In a recent project analyzing the likely results of an event releasing unusual volumes of water and sediment downstream, Ayres Associates first developed a 1D hydraulic model to help evaluate the flooding hazard posed to downstream structures, facilities, and population. Ayres then built upon the 1D flood wave hydrograph, using SRH-2D modeling to route the hydrograph downstream to assess the potential for sediment deposition.
What Data Goes into a 2D Modeling Project?
The computational grid for an SRH-2D model is an unstructured mesh, allowing for greater detail in the project area and less detail in areas less hydraulically critical to accurate computational outcomes. The 2D modeling requires accounting for “boundary roughness” – in the form of Manning’s “n” values – along the studied reach of a river. This accounts for the effects of differing levels of friction along the path of floodwaters, ranging from the relatively low friction presented by cultivated croplands bordering a river (Manning’s “n” value of 0.037) and the relatively high friction in a mixed forest area (Manning’s “n” value of 0.40).
Typically, SRH-2D data output includes water depth and depth-averaged velocity. Maximum water depth and maximum velocity are calculated to assess the flood wave’s impact.
Stream power – the rate of the energy of flowing water that is expended against the riverbed and banks – indicates areas where erosion may be taking place (high power) and areas where deposition is likely (low power).
Modeling is often run within a range of scenarios – from the most likely, least dramatic event to the least likely, most severe event. One of our recent analysis projects ran Scenarios 1 through 5, from less severe to most severe.
Scenario 1 showed channel velocity at 4.5 to 20 feet per second in a steep reach, indicating little potential for deposition, while velocities through a fish channel habitat were 2.5 to 12 feet per second, resulting in likely deposition of sediment in this area.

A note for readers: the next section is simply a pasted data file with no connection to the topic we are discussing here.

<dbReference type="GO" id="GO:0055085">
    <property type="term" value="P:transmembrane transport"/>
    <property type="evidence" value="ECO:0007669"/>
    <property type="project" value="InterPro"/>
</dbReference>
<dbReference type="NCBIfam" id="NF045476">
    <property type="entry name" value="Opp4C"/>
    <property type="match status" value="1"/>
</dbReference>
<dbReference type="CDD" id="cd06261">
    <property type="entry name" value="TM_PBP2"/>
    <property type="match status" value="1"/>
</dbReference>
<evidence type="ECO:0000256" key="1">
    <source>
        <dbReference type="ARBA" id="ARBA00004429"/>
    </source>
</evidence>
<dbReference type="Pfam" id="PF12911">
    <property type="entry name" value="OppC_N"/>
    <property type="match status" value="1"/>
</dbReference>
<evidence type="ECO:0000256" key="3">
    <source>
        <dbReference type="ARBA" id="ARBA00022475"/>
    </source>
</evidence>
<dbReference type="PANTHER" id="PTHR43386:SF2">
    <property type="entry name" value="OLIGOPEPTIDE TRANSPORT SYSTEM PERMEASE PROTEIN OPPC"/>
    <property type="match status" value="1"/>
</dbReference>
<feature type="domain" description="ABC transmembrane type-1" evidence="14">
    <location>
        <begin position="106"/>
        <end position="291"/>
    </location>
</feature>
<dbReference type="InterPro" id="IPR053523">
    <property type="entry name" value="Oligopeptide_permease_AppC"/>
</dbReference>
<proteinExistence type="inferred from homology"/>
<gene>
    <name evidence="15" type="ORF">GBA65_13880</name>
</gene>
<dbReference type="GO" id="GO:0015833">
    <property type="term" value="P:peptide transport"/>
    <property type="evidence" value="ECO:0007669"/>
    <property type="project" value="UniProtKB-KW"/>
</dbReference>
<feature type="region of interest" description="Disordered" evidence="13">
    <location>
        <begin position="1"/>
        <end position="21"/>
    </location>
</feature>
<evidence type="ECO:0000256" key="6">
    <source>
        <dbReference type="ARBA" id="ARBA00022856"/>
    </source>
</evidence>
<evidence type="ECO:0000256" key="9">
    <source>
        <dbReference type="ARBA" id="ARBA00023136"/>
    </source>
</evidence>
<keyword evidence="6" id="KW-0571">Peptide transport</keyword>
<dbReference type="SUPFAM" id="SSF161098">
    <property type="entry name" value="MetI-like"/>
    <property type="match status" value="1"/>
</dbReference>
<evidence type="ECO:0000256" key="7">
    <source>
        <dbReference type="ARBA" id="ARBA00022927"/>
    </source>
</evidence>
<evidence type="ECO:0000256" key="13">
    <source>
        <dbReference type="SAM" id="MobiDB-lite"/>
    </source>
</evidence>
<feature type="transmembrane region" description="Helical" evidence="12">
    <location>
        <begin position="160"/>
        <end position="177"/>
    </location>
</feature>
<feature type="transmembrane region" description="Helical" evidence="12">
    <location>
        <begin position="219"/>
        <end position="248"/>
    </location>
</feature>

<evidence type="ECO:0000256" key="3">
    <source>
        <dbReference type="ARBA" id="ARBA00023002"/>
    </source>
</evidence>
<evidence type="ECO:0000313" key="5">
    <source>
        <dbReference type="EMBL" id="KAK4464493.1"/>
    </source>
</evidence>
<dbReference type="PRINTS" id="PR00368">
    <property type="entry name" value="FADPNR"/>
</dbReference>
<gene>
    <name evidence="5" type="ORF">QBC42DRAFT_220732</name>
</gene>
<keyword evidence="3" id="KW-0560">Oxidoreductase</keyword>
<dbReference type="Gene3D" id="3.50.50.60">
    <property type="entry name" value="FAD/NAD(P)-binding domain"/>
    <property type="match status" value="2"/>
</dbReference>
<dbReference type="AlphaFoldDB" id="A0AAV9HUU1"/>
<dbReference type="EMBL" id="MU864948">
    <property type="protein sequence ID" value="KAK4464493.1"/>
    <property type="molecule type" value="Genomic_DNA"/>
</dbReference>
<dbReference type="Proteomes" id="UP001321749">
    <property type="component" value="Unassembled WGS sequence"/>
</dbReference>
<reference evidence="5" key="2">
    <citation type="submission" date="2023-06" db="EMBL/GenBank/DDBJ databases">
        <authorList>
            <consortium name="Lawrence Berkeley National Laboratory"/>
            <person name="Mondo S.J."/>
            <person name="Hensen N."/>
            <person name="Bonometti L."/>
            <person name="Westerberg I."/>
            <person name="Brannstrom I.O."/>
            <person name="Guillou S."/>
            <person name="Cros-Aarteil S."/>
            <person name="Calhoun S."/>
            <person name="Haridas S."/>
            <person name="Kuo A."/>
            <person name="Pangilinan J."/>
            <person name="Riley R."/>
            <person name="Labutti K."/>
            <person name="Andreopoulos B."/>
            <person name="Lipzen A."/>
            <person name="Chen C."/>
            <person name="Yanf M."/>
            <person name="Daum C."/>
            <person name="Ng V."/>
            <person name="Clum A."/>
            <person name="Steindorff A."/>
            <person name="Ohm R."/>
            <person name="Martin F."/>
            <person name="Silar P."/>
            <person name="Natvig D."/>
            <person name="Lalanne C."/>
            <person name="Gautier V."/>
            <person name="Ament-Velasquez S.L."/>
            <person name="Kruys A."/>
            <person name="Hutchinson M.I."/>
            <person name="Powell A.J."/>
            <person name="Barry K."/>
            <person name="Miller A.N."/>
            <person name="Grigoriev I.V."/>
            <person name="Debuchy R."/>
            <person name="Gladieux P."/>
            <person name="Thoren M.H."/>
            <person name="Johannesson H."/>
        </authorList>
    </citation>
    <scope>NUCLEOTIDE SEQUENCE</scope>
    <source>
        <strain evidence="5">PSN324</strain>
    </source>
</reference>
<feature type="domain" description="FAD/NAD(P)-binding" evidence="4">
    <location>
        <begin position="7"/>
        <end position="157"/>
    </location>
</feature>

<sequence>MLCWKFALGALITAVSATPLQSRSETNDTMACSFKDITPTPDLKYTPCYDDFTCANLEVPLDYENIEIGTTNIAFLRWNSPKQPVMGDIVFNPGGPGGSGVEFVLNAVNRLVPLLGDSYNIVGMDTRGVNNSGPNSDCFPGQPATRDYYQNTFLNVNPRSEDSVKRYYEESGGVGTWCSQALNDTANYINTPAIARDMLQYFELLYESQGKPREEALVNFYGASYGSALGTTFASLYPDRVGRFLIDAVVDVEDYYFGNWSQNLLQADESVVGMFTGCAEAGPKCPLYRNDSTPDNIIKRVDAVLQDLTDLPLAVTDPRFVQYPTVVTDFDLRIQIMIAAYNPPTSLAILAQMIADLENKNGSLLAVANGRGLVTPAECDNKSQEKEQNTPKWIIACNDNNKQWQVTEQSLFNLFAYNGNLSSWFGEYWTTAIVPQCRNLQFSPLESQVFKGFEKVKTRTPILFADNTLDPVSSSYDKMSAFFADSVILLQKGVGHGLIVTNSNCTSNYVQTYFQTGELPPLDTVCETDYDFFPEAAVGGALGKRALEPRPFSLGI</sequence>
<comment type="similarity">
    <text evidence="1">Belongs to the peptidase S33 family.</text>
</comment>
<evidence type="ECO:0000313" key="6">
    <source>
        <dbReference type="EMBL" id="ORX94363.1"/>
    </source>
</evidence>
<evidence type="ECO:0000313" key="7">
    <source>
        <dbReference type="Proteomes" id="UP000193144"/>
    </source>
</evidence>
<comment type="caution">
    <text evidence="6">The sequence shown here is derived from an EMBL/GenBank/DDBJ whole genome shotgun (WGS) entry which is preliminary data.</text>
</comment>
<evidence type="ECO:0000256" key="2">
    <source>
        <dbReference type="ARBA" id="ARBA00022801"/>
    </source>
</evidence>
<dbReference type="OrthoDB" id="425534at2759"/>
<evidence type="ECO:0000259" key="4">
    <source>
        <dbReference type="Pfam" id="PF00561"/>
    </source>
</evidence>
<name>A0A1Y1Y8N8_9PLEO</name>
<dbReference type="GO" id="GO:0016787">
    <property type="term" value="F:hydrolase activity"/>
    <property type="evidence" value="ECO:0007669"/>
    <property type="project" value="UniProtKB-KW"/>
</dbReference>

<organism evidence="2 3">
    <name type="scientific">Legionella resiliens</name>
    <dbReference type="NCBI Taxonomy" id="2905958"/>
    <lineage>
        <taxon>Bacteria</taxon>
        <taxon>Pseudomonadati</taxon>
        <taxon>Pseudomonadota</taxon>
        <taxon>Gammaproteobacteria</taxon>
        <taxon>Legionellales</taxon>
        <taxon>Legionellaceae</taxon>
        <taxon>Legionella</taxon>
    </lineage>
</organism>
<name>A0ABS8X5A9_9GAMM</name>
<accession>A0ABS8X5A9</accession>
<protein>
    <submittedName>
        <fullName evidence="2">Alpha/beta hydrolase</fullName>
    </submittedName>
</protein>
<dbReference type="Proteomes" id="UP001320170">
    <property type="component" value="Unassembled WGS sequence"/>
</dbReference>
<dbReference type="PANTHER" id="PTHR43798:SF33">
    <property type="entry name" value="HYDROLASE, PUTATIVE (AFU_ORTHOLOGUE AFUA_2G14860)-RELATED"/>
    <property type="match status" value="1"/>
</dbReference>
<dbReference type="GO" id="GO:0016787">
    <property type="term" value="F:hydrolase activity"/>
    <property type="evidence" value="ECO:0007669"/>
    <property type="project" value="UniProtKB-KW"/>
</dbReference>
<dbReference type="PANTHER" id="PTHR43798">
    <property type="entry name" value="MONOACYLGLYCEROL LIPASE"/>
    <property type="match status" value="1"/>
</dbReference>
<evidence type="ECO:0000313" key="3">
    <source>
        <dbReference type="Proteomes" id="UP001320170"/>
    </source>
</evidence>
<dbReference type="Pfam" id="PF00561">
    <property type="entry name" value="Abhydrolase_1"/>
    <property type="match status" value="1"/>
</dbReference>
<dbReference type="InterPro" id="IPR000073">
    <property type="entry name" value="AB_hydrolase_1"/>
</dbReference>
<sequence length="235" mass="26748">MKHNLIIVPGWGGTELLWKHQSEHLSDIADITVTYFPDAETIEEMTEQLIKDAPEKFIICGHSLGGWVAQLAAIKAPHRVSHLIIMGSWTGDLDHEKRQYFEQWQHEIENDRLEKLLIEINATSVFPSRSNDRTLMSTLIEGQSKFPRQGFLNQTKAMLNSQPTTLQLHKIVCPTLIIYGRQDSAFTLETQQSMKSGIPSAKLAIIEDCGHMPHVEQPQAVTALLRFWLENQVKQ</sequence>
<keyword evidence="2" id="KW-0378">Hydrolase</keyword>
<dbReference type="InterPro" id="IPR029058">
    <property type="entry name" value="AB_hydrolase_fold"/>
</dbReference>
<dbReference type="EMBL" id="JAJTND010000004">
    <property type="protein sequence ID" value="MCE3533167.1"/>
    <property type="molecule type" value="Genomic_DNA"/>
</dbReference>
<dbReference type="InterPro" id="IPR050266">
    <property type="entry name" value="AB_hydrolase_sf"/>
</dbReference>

In the worst-case Scenario 5, while the peak flow and sediment load would be higher, the model showed velocity in the fish channel habitat location would be high enough to significantly reduce deposition there.
A 2D model also differentiates among different sizes of sediment particles. For example, 0.003-inch sediment will not be deposited as readily as 0.187-inch sediment, remaining suspended after the larger particles have been deposited.
Conclusion: 2D Model Produces Actionable Data
The resulting data, therefore, in 2D modeling is granular enough (pardon the sedimentary pun) that it provides valuable information for decision-makers considering where protective measures are warranted, whether it be strategically placed erosion-preventing bank protection where it’s most needed or structures within the river that discourage deposition in an environmentally sensitive area.
Ellen Faulkner, PE, has three decades of experience in developing and executing studies in watershed hydrology and river hydraulics, with an emphasis on floods and dam safety. She completes floodplain and dam safety analyses for communities and dam owners and has completed instream flow studies and analyses of alternative hydropower operation rules.